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Muir Woods

Muir Woods

"This is the best tree-lovers monument that could possibly be found in all the forests of the world," declared conservationist John Muir when describing the majestic coast redwoods of Muir Woods.

Until the 1800's, many northern California coastal valleys were covered with coast redwood trees similar to those now found in Muir Woods National Monument. The forest along Redwood Creek in today's Muir Woods was spared from logging because it was hard to get to. Noting that Redwood Creek contained one of the San Francisco Bay Area's last uncut stands of old-growth redwood, Congressman William Kent and his wife, Elizabeth Thacher Kent, bought 295 acres here for $45,000 in 1905. To protect the redwoods the Kents donated the land to the United States Federal Government and, in 1908, President Theodore Roosevelt declared it a national monument. Roosevelt suggested naming the area after Kent, but Kent wanted it named for conservationist John Muir.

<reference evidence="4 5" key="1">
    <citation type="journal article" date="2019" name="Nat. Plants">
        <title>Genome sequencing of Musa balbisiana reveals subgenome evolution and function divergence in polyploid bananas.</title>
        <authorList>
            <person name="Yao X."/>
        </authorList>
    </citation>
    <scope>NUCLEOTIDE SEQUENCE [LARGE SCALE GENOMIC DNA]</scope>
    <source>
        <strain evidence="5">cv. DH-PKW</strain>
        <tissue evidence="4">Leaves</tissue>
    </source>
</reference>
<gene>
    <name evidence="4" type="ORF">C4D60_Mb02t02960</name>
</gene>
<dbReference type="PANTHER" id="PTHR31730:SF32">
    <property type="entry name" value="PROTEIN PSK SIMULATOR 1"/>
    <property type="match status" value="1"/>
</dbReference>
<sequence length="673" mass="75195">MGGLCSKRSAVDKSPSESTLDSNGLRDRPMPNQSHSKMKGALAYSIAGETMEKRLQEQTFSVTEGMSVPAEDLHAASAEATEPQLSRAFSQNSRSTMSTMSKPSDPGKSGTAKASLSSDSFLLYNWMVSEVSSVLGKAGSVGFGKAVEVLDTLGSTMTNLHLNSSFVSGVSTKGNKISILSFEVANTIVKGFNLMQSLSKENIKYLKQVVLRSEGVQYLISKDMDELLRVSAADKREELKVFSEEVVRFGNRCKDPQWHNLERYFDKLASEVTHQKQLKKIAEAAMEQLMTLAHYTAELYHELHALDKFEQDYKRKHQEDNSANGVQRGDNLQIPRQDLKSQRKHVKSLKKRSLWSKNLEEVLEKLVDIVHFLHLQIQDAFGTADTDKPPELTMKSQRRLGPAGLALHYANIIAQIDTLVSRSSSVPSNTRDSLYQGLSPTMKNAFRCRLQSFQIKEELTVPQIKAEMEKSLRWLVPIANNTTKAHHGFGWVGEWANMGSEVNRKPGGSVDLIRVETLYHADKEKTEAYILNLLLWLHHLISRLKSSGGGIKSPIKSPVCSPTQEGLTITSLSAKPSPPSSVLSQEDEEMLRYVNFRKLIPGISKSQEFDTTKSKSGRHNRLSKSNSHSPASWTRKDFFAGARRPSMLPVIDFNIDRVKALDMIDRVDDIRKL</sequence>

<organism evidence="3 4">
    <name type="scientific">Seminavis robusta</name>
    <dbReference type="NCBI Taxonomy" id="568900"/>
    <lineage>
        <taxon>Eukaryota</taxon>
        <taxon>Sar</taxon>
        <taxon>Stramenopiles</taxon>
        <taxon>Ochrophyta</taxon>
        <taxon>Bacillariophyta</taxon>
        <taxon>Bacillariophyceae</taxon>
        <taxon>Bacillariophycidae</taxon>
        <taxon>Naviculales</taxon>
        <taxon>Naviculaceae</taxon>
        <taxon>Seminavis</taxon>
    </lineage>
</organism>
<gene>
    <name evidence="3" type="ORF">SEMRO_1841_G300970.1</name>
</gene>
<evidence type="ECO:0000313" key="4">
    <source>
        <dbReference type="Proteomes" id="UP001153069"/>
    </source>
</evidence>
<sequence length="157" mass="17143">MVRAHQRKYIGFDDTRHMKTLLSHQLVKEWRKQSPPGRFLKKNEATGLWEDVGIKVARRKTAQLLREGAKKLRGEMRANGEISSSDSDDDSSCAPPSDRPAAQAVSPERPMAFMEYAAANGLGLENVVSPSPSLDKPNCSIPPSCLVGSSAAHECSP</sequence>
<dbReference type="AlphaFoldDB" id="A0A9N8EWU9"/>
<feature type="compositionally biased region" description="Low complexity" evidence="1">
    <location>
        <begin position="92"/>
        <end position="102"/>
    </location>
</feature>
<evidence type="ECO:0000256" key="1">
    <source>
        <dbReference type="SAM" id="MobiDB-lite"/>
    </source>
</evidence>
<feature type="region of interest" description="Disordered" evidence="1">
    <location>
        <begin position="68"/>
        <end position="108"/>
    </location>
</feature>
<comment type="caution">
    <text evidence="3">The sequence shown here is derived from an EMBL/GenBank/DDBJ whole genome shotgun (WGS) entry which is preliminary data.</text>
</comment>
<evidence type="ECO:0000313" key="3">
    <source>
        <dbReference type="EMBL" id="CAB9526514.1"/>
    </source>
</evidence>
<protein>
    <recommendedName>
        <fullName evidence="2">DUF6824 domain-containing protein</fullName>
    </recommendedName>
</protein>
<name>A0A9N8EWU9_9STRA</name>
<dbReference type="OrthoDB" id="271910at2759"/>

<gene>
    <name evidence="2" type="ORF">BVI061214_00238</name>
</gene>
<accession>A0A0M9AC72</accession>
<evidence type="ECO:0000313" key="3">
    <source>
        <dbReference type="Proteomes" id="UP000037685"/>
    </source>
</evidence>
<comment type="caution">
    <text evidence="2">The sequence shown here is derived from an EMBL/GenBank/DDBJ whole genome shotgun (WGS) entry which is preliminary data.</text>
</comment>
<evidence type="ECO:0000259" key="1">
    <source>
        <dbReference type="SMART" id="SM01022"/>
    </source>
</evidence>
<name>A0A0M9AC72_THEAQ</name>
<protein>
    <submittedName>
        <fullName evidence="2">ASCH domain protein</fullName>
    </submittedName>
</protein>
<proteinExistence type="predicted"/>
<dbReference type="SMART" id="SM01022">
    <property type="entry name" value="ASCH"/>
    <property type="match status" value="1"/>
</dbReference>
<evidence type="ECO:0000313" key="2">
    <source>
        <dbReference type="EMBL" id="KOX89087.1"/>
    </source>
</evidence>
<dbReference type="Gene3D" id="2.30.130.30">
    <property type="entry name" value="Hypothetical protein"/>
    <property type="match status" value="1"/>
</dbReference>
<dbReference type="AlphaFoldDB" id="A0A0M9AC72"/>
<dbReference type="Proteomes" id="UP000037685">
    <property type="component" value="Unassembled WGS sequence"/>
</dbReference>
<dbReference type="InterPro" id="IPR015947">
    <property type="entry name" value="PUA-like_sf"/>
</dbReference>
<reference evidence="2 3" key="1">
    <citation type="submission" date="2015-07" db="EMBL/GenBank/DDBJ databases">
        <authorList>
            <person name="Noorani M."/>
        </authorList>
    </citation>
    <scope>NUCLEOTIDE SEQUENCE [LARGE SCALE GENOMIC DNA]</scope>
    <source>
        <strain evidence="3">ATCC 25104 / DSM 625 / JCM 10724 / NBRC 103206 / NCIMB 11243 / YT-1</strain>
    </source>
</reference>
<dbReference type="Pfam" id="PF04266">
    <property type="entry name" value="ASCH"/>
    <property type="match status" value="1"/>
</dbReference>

Muir Beach: This semicircular cove offers a chance to relax and enjoy the California coastal scenery. The Muir Beach Overlook provides a dramatic view of the California coastline.

Stinson Beach: The sandy beach stretches beneath steep hills rising to Mount Tamalpais with vistas out to sea. Swimming is advised only from late May to mid-September when lifeguards are on duty.

Olema Valley: This pastoral landscape is a hiker's paradise of forested canyons, tree-lined ridges, open grassy slopes, and historic farm buildings. Most trails are long and many are steep, ascending to ridge tops for ocean views.